After enjoying episode 3 so much, I was disappointed in episode 4. It had the potential to be interesting, but it ended up feeling rather slow and boring. I guess all series need that one episode–you know, the one that is filler. That filler is setting up future episodes, yes. I still think that this one could have been more satisfying. Let me tell you why:
- This episode lacked the quirkiness of the others. While the donkey scenes and the heat stroke played up the siblings’ nature (and this is the only thing in the episode that smacks of Austen’s novel), it just didn’t take it far enough. The only moment that made me laugh was when Arthur promised Diana he would never exercise again and live a recumbent lifestyle.
- This episode was sad, but not sad enough. There was a lot of heartbreak in this episode, but not in a truly dramatic way. Does that sound terrible of me to say? 🙂
There was understated heartbreak. Even Georgiana took her beau’s departure rather well, all things considered. I felt the most for Esther, honestly. I do like it when “bad” characters are shown to have heart, and Esther loves her “brother.” Does he love her? Meh. Not as much as he loves money. To see Clara torturing Esther with the knowledge of the bro-sis intrigue wasn’t that satisfying. Hearing her drop in another clue about molestation continues to be a tease (which I’m not too keen on). To hear her tell Esther that it’s never gonna work out for Eddie and her didn’t feel devious or genuine. It felt lukewarm.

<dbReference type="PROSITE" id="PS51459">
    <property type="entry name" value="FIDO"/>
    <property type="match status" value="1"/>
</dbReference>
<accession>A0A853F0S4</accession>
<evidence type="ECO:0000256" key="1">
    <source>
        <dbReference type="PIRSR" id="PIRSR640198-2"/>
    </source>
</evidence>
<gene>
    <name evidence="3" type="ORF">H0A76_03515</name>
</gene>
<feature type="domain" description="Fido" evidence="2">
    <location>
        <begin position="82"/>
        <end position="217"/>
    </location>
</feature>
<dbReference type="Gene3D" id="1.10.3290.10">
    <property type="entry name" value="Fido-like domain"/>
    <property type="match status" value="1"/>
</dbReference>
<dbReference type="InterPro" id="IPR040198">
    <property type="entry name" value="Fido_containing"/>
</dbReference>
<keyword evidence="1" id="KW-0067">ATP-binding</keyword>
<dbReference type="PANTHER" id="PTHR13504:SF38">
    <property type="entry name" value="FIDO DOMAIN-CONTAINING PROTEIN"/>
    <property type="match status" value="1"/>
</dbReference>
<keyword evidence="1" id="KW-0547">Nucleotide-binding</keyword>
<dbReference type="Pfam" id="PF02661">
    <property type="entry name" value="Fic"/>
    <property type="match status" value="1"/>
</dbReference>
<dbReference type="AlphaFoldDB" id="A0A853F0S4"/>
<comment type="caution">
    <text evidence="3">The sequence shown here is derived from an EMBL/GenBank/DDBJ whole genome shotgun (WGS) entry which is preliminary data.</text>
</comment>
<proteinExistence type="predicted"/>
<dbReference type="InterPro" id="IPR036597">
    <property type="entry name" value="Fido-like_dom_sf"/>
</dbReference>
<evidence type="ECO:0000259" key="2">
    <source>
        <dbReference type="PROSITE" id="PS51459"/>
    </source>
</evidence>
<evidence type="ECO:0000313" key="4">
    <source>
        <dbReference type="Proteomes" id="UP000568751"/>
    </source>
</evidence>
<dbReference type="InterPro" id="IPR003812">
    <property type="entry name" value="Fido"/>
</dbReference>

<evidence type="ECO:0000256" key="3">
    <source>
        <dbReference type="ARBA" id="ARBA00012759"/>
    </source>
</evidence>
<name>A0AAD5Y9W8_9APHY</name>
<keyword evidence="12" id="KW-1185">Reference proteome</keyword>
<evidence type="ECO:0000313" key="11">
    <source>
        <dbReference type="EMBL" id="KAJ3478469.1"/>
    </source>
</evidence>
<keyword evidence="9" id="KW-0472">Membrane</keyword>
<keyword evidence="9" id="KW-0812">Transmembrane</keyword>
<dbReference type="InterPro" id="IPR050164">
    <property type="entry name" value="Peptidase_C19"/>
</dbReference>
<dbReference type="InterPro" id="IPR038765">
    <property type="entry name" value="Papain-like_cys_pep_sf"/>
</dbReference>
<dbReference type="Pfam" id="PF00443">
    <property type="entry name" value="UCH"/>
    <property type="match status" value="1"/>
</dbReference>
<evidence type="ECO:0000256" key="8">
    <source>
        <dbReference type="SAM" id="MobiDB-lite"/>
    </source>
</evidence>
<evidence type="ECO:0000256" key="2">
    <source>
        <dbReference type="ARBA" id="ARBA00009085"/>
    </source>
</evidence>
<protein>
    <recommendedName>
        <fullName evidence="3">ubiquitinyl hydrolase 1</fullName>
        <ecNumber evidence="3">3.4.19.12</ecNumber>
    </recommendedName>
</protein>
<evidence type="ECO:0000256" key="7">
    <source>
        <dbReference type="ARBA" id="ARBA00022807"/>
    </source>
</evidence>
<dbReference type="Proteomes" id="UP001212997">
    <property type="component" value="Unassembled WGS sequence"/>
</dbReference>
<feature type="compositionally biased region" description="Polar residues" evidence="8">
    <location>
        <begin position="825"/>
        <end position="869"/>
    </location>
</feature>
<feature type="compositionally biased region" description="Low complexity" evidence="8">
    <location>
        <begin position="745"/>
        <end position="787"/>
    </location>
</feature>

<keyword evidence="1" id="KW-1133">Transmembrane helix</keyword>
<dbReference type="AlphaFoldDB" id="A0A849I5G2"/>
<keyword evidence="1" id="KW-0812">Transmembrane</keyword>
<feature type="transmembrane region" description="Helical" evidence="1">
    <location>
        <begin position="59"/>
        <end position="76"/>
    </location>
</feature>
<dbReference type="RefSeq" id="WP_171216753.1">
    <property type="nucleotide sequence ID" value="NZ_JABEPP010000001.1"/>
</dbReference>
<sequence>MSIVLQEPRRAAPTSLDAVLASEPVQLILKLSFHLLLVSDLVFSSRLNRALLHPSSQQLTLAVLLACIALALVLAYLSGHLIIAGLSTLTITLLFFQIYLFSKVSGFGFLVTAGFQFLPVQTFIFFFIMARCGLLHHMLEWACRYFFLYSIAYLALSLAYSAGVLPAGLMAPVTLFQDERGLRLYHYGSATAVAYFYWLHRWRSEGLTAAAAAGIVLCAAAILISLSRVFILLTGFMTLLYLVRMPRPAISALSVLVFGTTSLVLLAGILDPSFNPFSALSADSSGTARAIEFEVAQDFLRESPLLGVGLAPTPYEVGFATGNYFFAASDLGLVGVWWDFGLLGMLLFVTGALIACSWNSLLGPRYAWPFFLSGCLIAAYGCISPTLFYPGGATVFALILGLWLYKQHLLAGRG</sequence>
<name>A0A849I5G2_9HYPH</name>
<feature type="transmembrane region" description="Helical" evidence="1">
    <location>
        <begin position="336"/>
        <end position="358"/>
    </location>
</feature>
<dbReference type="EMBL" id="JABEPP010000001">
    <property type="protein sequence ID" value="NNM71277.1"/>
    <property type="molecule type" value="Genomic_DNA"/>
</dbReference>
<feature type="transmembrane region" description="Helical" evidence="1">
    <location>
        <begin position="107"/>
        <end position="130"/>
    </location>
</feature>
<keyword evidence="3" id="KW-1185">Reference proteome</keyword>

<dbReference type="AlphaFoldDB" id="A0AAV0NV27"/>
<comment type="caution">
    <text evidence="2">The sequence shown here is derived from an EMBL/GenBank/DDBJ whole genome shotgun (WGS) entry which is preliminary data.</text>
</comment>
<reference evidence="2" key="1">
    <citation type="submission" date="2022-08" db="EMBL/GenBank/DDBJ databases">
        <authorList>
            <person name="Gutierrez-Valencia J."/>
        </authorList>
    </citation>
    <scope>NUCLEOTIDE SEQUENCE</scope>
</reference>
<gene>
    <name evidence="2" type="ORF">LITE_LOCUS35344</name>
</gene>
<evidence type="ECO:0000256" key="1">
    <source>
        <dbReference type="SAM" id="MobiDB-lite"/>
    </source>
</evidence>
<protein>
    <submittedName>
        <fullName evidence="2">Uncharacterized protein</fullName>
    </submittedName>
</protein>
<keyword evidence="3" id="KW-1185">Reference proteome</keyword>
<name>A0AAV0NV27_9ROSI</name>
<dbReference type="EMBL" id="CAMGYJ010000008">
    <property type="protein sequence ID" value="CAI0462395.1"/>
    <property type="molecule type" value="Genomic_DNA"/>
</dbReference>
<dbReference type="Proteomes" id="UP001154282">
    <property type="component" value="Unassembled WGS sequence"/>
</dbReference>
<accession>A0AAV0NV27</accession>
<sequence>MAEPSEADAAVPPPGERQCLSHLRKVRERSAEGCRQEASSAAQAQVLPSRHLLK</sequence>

- Speaking of torture and teasing, the Charlotte-Sidney drama wasn’t doing it for me this time. I’m glad she got an education on slavery, but the shouting match in the street felt more like a plot device to allow Mr. Stringer to gaze upon Charlotte some more. This poor guy is besotted with her, but she’s gonna break his heart, right? Then there’s Tom buying that necklace, living beyond his means. There was a lot of male daftness in this episode.
I am glad that the episode touched on the issue of slavery–that reminder of how we profit from other’s enslavement was noteworthy. The sweetened tea we drink and the clothes we wear, Otis reminds Charlotte, would not be possible otherwise. This is a lesson I still think about today–do we know where our goods come from? Do we know who makes them and what wages they earn? Do we know the history of this as it is intertwined with enslavement?
One more thing: we need to talk about Charlotte’s hair. Why was it so messy in this episode? Regardless of the fact that her hair style is out of period–and that aaaaallllll other characters in the show have period hair–it just seemed messy.
I will wrap up this post by saying how surprised I am at how many Austen fans in a Facebook group I am a part of are fighting over this show. Like, it seems ridiculous to me that people who love Austen are being so mean to each other. I’m not going to out the group, but people need to get over their proprietary attachment to Austen. This show is an adaptation. Take it on those terms. Enjoy the pretty scenes and the costumes. Don’t worry too much about it. Austen will be OK. 🙂